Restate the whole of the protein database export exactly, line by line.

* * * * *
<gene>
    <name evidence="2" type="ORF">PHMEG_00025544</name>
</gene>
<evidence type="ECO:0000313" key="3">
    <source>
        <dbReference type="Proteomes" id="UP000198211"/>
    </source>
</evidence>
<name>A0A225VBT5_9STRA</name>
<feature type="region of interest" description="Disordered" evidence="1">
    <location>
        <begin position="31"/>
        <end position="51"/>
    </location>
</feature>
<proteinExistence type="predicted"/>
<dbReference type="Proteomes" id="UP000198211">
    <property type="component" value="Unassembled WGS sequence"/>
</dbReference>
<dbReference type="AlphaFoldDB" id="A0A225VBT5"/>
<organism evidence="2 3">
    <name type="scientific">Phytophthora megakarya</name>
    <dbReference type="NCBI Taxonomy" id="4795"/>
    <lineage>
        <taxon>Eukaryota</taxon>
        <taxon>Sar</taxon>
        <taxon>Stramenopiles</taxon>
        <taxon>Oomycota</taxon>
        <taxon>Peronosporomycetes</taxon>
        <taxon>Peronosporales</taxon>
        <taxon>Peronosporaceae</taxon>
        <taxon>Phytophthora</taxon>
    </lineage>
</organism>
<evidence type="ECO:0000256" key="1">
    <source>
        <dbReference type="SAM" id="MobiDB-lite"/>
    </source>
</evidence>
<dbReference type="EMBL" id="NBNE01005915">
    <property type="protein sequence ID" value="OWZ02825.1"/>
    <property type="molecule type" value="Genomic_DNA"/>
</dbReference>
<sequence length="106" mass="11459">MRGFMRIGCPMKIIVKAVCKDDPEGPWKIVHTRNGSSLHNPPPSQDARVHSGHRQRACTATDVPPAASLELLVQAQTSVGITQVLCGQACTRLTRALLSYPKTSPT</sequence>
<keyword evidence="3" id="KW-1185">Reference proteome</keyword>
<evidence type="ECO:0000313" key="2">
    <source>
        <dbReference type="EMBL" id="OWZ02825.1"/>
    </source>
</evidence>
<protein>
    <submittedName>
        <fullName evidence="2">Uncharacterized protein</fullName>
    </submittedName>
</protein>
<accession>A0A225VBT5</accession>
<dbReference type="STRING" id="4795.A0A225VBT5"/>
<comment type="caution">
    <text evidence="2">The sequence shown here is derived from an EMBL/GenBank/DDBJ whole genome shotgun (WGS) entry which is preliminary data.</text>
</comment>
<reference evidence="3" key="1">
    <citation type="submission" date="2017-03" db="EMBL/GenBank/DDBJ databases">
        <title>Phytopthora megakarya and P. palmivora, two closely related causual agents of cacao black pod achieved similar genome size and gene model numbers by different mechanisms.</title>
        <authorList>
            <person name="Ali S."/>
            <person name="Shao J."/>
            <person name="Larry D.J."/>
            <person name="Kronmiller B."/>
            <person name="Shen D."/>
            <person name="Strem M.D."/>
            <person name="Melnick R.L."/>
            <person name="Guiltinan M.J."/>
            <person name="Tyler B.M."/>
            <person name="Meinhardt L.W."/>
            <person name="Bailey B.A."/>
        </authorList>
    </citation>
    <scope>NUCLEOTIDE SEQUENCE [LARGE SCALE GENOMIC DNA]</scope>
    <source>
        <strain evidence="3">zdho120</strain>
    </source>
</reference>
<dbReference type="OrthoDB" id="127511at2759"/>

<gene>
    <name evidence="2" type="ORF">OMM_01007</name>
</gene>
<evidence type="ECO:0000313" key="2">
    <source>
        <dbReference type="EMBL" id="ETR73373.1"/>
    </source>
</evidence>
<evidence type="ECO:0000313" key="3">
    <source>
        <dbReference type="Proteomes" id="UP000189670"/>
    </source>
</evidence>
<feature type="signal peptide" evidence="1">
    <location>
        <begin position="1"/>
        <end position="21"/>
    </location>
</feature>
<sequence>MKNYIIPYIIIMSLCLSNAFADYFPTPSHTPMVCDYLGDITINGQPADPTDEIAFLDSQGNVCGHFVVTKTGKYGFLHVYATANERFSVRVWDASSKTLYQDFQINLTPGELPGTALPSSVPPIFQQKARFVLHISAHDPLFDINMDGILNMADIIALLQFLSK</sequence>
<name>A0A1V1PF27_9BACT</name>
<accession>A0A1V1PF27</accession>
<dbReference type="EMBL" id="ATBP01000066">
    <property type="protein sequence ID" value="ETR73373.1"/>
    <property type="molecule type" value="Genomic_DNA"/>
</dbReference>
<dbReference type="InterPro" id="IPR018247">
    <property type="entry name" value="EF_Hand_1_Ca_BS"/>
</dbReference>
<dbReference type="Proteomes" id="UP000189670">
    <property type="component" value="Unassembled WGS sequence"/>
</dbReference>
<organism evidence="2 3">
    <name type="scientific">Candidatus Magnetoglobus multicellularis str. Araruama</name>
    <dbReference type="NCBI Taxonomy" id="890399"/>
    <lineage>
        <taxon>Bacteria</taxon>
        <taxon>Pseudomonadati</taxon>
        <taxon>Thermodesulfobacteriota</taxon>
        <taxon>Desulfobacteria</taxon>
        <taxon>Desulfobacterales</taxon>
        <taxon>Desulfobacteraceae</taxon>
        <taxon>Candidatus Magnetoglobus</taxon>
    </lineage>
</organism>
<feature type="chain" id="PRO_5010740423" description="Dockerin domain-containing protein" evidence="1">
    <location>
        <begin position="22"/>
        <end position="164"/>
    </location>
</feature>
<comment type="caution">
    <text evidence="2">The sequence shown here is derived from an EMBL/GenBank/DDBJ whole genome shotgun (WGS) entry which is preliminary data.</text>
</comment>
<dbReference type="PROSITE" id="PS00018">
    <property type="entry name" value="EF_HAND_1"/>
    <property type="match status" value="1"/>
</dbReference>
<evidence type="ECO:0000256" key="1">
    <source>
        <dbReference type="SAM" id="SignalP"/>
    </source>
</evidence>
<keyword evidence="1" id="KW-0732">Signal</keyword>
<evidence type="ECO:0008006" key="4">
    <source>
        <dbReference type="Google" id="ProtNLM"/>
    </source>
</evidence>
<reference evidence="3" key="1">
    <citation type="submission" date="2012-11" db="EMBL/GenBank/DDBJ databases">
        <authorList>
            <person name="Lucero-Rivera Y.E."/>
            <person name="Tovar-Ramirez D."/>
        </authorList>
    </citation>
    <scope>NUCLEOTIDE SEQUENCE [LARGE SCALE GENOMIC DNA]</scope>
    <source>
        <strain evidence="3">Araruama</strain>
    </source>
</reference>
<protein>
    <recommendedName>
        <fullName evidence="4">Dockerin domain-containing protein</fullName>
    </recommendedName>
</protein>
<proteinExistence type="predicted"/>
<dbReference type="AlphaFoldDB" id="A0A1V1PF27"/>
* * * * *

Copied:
<gene>
    <name evidence="2" type="ORF">PHMEG_00025544</name>
</gene>
<evidence type="ECO:0000313" key="3">
    <source>
        <dbReference type="Proteomes" id="UP000198211"/>
    </source>
</evidence>
<name>A0A225VBT5_9STRA</name>
<feature type="region of interest" description="Disordered" evidence="1">
    <location>
        <begin position="31"/>
        <end position="51"/>
    </location>
</feature>
<proteinExistence type="predicted"/>
<dbReference type="Proteomes" id="UP000198211">
    <property type="component" value="Unassembled WGS sequence"/>
</dbReference>
<dbReference type="AlphaFoldDB" id="A0A225VBT5"/>
<organism evidence="2 3">
    <name type="scientific">Phytophthora megakarya</name>
    <dbReference type="NCBI Taxonomy" id="4795"/>
    <lineage>
        <taxon>Eukaryota</taxon>
        <taxon>Sar</taxon>
        <taxon>Stramenopiles</taxon>
        <taxon>Oomycota</taxon>
        <taxon>Peronosporomycetes</taxon>
        <taxon>Peronosporales</taxon>
        <taxon>Peronosporaceae</taxon>
        <taxon>Phytophthora</taxon>
    </lineage>
</organism>
<evidence type="ECO:0000256" key="1">
    <source>
        <dbReference type="SAM" id="MobiDB-lite"/>
    </source>
</evidence>
<dbReference type="EMBL" id="NBNE01005915">
    <property type="protein sequence ID" value="OWZ02825.1"/>
    <property type="molecule type" value="Genomic_DNA"/>
</dbReference>
<sequence length="106" mass="11459">MRGFMRIGCPMKIIVKAVCKDDPEGPWKIVHTRNGSSLHNPPPSQDARVHSGHRQRACTATDVPPAASLELLVQAQTSVGITQVLCGQACTRLTRALLSYPKTSPT</sequence>
<keyword evidence="3" id="KW-1185">Reference proteome</keyword>
<evidence type="ECO:0000313" key="2">
    <source>
        <dbReference type="EMBL" id="OWZ02825.1"/>
    </source>
</evidence>
<protein>
    <submittedName>
        <fullName evidence="2">Uncharacterized protein</fullName>
    </submittedName>
</protein>
<accession>A0A225VBT5</accession>
<dbReference type="STRING" id="4795.A0A225VBT5"/>
<comment type="caution">
    <text evidence="2">The sequence shown here is derived from an EMBL/GenBank/DDBJ whole genome shotgun (WGS) entry which is preliminary data.</text>
</comment>
<reference evidence="3" key="1">
    <citation type="submission" date="2017-03" db="EMBL/GenBank/DDBJ databases">
        <title>Phytopthora megakarya and P. palmivora, two closely related causual agents of cacao black pod achieved similar genome size and gene model numbers by different mechanisms.</title>
        <authorList>
            <person name="Ali S."/>
            <person name="Shao J."/>
            <person name="Larry D.J."/>
            <person name="Kronmiller B."/>
            <person name="Shen D."/>
            <person name="Strem M.D."/>
            <person name="Melnick R.L."/>
            <person name="Guiltinan M.J."/>
            <person name="Tyler B.M."/>
            <person name="Meinhardt L.W."/>
            <person name="Bailey B.A."/>
        </authorList>
    </citation>
    <scope>NUCLEOTIDE SEQUENCE [LARGE SCALE GENOMIC DNA]</scope>
    <source>
        <strain evidence="3">zdho120</strain>
    </source>
</reference>
<dbReference type="OrthoDB" id="127511at2759"/>

<gene>
    <name evidence="2" type="ORF">OMM_01007</name>
</gene>
<evidence type="ECO:0000313" key="2">
    <source>
        <dbReference type="EMBL" id="ETR73373.1"/>
    </source>
</evidence>
<evidence type="ECO:0000313" key="3">
    <source>
        <dbReference type="Proteomes" id="UP000189670"/>
    </source>
</evidence>
<feature type="signal peptide" evidence="1">
    <location>
        <begin position="1"/>
        <end position="21"/>
    </location>
</feature>
<sequence>MKNYIIPYIIIMSLCLSNAFADYFPTPSHTPMVCDYLGDITINGQPADPTDEIAFLDSQGNVCGHFVVTKTGKYGFLHVYATANERFSVRVWDASSKTLYQDFQINLTPGELPGTALPSSVPPIFQQKARFVLHISAHDPLFDINMDGILNMADIIALLQFLSK</sequence>
<name>A0A1V1PF27_9BACT</name>
<accession>A0A1V1PF27</accession>
<dbReference type="EMBL" id="ATBP01000066">
    <property type="protein sequence ID" value="ETR73373.1"/>
    <property type="molecule type" value="Genomic_DNA"/>
</dbReference>
<dbReference type="InterPro" id="IPR018247">
    <property type="entry name" value="EF_Hand_1_Ca_BS"/>
</dbReference>
<dbReference type="Proteomes" id="UP000189670">
    <property type="component" value="Unassembled WGS sequence"/>
</dbReference>
<organism evidence="2 3">
    <name type="scientific">Candidatus Magnetoglobus multicellularis str. Araruama</name>
    <dbReference type="NCBI Taxonomy" id="890399"/>
    <lineage>
        <taxon>Bacteria</taxon>
        <taxon>Pseudomonadati</taxon>
        <taxon>Thermodesulfobacteriota</taxon>
        <taxon>Desulfobacteria</taxon>
        <taxon>Desulfobacterales</taxon>
        <taxon>Desulfobacteraceae</taxon>
        <taxon>Candidatus Magnetoglobus</taxon>
    </lineage>
</organism>
<feature type="chain" id="PRO_5010740423" description="Dockerin domain-containing protein" evidence="1">
    <location>
        <begin position="22"/>
        <end position="164"/>
    </location>
</feature>
<comment type="caution">
    <text evidence="2">The sequence shown here is derived from an EMBL/GenBank/DDBJ whole genome shotgun (WGS) entry which is preliminary data.</text>
</comment>
<dbReference type="PROSITE" id="PS00018">
    <property type="entry name" value="EF_HAND_1"/>
    <property type="match status" value="1"/>
</dbReference>
<evidence type="ECO:0000256" key="1">
    <source>
        <dbReference type="SAM" id="SignalP"/>
    </source>
</evidence>
<keyword evidence="1" id="KW-0732">Signal</keyword>
<evidence type="ECO:0008006" key="4">
    <source>
        <dbReference type="Google" id="ProtNLM"/>
    </source>
</evidence>
<reference evidence="3" key="1">
    <citation type="submission" date="2012-11" db="EMBL/GenBank/DDBJ databases">
        <authorList>
            <person name="Lucero-Rivera Y.E."/>
            <person name="Tovar-Ramirez D."/>
        </authorList>
    </citation>
    <scope>NUCLEOTIDE SEQUENCE [LARGE SCALE GENOMIC DNA]</scope>
    <source>
        <strain evidence="3">Araruama</strain>
    </source>
</reference>
<protein>
    <recommendedName>
        <fullName evidence="4">Dockerin domain-containing protein</fullName>
    </recommendedName>
</protein>
<proteinExistence type="predicted"/>
<dbReference type="AlphaFoldDB" id="A0A1V1PF27"/>